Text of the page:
The White Tornado
The White Tornado is keyboardist Bill Peterson, who’s been playing shows around Iowa City for some time. Seek Shelter, his debut record, showcases his facility with the piano and organ, not to mention his puckish sense of humor. Stylistically he’s not stuck in any one genre for long, but two styles dominate the CD — more funk-tinged on tracks like “Cop Show,” featuring his horn section The Horns of The Apocalypse, and talky, rolling pop songs. I’d compare him to Ben Folds if I was qualified to do so, but I’ve avoided listening to Ben Folds this long, why start now?
A more apt comparison might be to Billy Joel, in that his piano dominates the arrangements, and he’s got a knack for writing songs whose accessibility belies their underlying rhythmic and harmonic complexity. But he stays away from the bathos and irritating cheesiness that mars Joel’s worst (and naturally, most popular) songs. “Lost Planet” stands out for me, a Space Operetta in waltz time about a marooned astronaut. From its intricate, wistful melody to the bombastic chorus, it keeps enough whimsy in the mix to save it from going over the top. Or rather, it goes over the top and makes you like it.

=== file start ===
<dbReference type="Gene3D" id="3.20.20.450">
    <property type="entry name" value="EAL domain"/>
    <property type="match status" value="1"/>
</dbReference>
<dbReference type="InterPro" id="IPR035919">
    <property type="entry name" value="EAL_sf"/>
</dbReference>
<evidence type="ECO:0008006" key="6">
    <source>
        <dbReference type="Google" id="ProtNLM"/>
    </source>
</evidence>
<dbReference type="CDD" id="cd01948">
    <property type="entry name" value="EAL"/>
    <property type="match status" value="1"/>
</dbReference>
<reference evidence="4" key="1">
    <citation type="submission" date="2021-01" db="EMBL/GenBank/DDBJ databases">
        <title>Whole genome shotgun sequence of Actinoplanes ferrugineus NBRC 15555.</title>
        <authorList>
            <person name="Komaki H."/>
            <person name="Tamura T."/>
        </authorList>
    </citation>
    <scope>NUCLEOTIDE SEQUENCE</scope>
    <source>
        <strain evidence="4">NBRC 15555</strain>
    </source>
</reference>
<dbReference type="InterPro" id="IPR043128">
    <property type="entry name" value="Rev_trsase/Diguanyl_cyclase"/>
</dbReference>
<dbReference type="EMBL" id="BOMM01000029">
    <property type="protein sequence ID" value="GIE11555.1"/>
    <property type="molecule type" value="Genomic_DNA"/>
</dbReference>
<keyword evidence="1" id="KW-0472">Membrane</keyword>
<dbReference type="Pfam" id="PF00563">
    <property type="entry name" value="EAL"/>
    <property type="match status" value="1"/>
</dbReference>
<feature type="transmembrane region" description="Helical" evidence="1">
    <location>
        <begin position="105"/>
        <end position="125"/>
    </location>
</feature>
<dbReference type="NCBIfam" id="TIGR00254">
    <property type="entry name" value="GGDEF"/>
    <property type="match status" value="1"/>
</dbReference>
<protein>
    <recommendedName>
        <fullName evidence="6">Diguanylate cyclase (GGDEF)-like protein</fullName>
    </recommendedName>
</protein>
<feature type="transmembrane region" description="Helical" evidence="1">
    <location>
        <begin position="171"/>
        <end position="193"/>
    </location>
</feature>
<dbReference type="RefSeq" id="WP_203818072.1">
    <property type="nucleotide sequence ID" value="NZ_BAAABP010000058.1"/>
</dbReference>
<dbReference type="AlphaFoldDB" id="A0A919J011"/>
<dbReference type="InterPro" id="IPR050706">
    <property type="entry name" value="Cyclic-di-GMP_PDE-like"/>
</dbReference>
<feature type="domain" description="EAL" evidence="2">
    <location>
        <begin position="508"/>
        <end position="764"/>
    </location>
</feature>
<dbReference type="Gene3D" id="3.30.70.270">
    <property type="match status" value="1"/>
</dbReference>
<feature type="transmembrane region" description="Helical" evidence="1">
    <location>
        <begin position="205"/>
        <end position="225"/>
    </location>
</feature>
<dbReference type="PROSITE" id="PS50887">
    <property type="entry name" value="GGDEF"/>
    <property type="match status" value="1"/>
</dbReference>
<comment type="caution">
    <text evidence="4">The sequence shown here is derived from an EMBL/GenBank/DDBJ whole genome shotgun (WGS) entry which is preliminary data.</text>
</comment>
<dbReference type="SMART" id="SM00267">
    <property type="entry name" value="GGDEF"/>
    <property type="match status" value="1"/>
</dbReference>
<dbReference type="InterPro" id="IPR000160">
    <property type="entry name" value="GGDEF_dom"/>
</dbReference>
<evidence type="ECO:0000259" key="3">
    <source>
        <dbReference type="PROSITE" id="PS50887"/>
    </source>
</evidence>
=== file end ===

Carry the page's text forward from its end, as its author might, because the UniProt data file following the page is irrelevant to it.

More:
What with the fluid, appealing keyboard skill and first rate horn arrangements, the weak leg of the tripod is Peterson’s singing. Mostly he sounds fine, but from time to time he seems to struggle to stay on top of difficult melodic turns. But that’s something he can get past with practice, and tuning his songwriting to the peculiarities of his voice. At least he’s musically ambitious — I’d rather hear musicians try something risky and wipe out than play it safe.